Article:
These two factions—the Paul phenomenon (and the broader libertarian movement it partially represents) and the tea party—even have specific candidates in common. When discussing Ted Cruz’s victory in Texas, for example, commentators are likely to discuss the anti-establishment angle and Cruz’s strong support from tea partiers, but it must be remembered, Cruz was also the candidate supported by Rand and Ron Paul. Cruz’s victory is one more example of a tea party victory and part of an ongoing move to replace old-guard, establishment Republicans, and trend that is continuing. But it is also an example of the Pauls playing the long game, and playing to win by operating within the Rpublican Party.
The answer is not to look at Ted Cruz’s victory, and those like it, and lament that things are not happening fast enough. The answer is to look at where the Republican Party, and the movement of the right in general, were just a few years ago. Republicans in Congress were spending like crazy. Libertarians were off in a corner mumbling about natural rights. Movement conservatives were actually put in the unenviable—and ideologically dubious—position of having to defend Bush’s “compassionate conservatism.” Six years later, and old-guard Republicans are being picked off in primaries, and others are coming within a hair’s breadth of losing. More and more, little by little, classical liberal/libertarian/core conservative/call-it-what-you-will principles are being espoused and represented in Congress . . . learned about and spoken of by the rank-and-file . . . and represented in resurgent, growing tea-party and libertarian movements. Now, the whole movement is shouting about natural rights from every corner, window, and rooftop. Yes, the GOP still has a lot of statism-lite types, but their numbers are decreasing, election by election. Don’t groan over how far there is to go—marvel at how far we’ve come, and how fast. At this pace, we may not even need a whole generation to effect a complete transition.
Yes, Mitt Romney is more the technocrat and get-things-done administrator type and less the rock-ribbed, ideologically driven core conservative/libertarian. Fair enough. But the choice is between him or Barack Obama. The other choice, Gary Johnson, will not win. Like nearly all third-party candidates who have come and gone, the most Gary Johnson can possibly achieve is to take enough votes from Romney in a close state—Colorado, perhaps—to give that state to Obama. He will not win; he will either create statistical noise or serve as a spoiler, and possibly a fatal one if the Electoral College vote is close.
Romney may not be ideal, but such is the way of things.* (Supreme Court nominations alone are reason enough to vote for Romney, and to vote against Obama, but that’s a subject for another day.) This is a step-by-step process. So, first we beat Obama with Romney. Then we move up to a Paul Ryan type. Then, it’s Ted Cruzes of the world who are in the lead. After a decade or so of hard work, the Republican Party will be more conservative and more libertarian, and even more of the old guard will have been replaced. And that process will continue. A few years on, the long-sighted person will look back to the first decade of the 21st century, compare the state of the movement and the party then and now, and marvel at how far it has come. We just have to stick with it.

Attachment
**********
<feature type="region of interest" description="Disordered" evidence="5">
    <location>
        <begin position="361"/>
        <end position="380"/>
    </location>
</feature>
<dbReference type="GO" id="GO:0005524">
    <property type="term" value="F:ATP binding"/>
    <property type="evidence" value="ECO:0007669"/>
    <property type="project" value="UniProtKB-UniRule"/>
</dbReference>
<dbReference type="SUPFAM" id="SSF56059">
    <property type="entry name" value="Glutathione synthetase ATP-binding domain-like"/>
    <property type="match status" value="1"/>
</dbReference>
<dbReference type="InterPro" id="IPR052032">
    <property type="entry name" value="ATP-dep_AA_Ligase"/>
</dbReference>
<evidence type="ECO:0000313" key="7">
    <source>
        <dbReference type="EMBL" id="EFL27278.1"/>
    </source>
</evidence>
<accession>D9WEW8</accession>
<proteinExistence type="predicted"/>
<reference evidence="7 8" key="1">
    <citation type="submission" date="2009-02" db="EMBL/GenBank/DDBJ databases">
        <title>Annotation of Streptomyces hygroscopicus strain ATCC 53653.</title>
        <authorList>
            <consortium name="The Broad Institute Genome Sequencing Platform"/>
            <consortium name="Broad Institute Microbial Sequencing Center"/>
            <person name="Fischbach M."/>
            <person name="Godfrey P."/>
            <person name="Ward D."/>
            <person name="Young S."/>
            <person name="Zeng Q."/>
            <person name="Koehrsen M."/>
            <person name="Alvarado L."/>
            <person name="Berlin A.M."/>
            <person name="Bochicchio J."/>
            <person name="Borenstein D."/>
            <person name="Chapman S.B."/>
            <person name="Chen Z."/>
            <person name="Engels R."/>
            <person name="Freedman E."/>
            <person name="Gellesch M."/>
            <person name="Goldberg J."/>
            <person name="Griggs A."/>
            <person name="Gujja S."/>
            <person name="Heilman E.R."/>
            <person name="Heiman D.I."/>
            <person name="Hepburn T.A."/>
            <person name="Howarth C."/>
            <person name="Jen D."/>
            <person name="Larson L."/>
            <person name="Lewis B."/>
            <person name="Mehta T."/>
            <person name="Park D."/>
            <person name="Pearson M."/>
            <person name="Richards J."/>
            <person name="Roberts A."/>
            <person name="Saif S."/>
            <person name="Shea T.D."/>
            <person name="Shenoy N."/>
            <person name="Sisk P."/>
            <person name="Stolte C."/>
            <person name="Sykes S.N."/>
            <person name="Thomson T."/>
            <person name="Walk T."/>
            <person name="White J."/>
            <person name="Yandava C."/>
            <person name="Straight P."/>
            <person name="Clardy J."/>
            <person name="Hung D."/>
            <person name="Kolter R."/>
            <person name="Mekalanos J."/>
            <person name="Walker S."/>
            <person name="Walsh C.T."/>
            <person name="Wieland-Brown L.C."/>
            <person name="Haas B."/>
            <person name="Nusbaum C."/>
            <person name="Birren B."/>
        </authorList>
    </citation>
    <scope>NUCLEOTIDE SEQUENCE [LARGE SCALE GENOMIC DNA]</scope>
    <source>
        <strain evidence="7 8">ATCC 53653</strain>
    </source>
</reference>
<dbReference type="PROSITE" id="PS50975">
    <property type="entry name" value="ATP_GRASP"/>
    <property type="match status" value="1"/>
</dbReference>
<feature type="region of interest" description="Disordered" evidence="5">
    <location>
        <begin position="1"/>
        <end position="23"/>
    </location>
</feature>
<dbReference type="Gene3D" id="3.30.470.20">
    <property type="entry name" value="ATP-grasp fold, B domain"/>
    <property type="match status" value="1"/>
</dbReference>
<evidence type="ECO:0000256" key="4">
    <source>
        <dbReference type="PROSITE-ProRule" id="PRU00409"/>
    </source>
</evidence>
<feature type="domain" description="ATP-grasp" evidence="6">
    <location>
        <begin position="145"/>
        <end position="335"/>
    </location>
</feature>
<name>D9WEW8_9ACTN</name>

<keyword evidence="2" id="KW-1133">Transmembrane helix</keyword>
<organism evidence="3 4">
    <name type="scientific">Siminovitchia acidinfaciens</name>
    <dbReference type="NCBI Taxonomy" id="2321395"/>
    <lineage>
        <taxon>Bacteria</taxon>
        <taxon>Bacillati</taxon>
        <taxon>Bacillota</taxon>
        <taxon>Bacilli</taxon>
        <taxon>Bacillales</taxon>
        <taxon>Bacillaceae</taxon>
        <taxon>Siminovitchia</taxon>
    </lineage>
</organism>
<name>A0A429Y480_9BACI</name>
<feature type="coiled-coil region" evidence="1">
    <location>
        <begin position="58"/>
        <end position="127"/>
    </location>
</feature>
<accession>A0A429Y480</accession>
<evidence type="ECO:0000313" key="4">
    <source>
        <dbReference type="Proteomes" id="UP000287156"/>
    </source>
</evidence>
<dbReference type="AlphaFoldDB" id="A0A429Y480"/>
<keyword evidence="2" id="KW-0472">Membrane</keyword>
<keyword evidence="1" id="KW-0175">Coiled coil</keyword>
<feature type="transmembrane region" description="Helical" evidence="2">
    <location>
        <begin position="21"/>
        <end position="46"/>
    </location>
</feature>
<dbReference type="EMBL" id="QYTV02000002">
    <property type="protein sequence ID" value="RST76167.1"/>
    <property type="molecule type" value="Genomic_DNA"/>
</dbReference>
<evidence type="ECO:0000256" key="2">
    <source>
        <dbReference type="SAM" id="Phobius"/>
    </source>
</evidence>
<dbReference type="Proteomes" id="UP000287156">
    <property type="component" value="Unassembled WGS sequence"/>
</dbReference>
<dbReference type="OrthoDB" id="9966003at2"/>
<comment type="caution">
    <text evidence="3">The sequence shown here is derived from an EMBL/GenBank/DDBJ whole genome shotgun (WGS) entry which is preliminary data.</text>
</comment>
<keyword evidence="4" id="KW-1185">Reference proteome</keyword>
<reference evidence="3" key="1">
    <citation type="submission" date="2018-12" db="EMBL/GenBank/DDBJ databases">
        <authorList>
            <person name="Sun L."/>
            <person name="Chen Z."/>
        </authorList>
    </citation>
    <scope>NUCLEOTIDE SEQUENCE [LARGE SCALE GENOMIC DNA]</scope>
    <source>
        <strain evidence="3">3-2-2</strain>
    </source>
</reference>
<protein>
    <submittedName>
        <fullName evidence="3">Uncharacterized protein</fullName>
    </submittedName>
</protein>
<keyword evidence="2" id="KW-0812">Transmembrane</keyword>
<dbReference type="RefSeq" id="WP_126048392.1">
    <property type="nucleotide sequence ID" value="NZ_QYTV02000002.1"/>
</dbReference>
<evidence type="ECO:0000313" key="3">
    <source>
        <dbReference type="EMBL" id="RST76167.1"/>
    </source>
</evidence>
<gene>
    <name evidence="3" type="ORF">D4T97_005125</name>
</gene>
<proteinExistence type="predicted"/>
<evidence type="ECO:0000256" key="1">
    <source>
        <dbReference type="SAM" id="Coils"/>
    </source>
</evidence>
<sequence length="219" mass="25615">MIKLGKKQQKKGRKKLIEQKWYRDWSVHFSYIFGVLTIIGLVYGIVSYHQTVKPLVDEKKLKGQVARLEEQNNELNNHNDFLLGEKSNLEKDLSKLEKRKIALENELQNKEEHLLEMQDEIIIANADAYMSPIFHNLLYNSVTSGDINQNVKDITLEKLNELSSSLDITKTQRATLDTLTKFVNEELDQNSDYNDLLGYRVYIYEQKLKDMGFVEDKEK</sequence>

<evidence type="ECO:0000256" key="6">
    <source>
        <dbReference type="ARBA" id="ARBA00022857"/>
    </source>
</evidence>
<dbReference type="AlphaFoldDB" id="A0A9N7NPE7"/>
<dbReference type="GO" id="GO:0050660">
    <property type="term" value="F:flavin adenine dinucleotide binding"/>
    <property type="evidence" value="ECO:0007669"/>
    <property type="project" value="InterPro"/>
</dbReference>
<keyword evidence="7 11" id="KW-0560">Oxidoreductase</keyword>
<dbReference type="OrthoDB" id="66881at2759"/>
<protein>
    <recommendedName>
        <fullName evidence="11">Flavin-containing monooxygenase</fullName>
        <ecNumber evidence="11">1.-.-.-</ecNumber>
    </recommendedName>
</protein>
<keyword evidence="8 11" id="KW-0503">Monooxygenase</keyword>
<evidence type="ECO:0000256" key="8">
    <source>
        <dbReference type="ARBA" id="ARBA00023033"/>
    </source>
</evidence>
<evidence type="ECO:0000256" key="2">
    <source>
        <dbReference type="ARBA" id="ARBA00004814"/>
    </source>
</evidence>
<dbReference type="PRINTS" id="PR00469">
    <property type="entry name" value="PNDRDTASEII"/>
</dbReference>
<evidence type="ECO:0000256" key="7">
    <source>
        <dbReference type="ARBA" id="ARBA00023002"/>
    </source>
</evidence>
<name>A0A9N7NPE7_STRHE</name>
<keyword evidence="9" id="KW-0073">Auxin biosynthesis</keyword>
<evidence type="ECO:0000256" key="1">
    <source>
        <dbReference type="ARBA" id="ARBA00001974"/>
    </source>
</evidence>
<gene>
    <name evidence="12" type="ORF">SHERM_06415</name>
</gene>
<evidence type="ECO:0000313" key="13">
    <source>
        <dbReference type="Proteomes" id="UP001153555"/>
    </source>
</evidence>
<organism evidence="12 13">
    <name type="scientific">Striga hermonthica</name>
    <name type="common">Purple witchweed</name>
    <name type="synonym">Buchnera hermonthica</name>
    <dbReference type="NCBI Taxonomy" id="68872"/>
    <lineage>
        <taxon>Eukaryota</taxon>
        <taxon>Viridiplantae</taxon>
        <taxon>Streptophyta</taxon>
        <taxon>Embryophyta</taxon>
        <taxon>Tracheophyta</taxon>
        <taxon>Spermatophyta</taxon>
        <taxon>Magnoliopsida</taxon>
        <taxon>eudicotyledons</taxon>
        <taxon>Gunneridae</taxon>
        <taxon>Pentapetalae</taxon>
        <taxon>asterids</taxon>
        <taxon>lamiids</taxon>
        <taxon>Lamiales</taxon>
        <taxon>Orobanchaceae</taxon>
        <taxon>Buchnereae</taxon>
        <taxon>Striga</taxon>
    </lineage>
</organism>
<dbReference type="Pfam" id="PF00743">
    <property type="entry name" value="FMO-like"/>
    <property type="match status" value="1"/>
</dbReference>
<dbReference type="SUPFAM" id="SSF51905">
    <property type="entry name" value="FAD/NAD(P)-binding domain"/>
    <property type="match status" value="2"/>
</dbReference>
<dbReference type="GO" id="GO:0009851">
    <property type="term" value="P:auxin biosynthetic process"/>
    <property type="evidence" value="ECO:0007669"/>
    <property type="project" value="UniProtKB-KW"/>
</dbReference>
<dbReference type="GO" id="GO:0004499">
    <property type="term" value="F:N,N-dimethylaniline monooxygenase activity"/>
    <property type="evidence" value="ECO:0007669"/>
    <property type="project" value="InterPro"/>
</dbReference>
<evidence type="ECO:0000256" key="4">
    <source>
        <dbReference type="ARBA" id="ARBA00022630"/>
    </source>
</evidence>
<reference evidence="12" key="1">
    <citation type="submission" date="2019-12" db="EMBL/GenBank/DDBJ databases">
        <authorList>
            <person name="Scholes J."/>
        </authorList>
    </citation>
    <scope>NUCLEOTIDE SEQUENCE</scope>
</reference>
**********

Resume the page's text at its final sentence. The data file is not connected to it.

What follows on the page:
Finally, I need you to think about a metaphor with me, on the subject of conservative-libertarian cooperation.
Imagine that conservatives and libertarians are in a cave on the shore. We both walked in there separately while combing the beach for pretty seashells. Once in there, we realize that the tide is rising and the cave is slowly filling with water. Still, each confident that we will escape, we begin to discuss—and then argue about—what kind of a celebratory beach party we’re going to have when we finally escape. Will we have tiki torches or a big bonfire? Will we let people smoke weed or not? Should there be five rules of conduct, or only three?
Meanwhile, the water is still rising and statist left have the beach all to themselves. They’re having a party with tiki torches, weed, and a list of rules of conduct that is 15,000 pages long and requires a battery of lawyers just to explain how confusing it is.
Conservatives and libertarians need to set aside our small differences, escape the cave, and drive the statists off the beach completely. Then, and only then, we can argue about tiki torches. As America’s cave slowly fills with water, it’s starting to look as though our very survival depends on setting aside our small differences and cooperating to defeat the statism that threatens to drown us all.
*NB: The open primary system has a lot to do with choices like McCain and Romney. If the GOP closes that hole, GOP nominees will be more pleasing to conservatives and libertarians.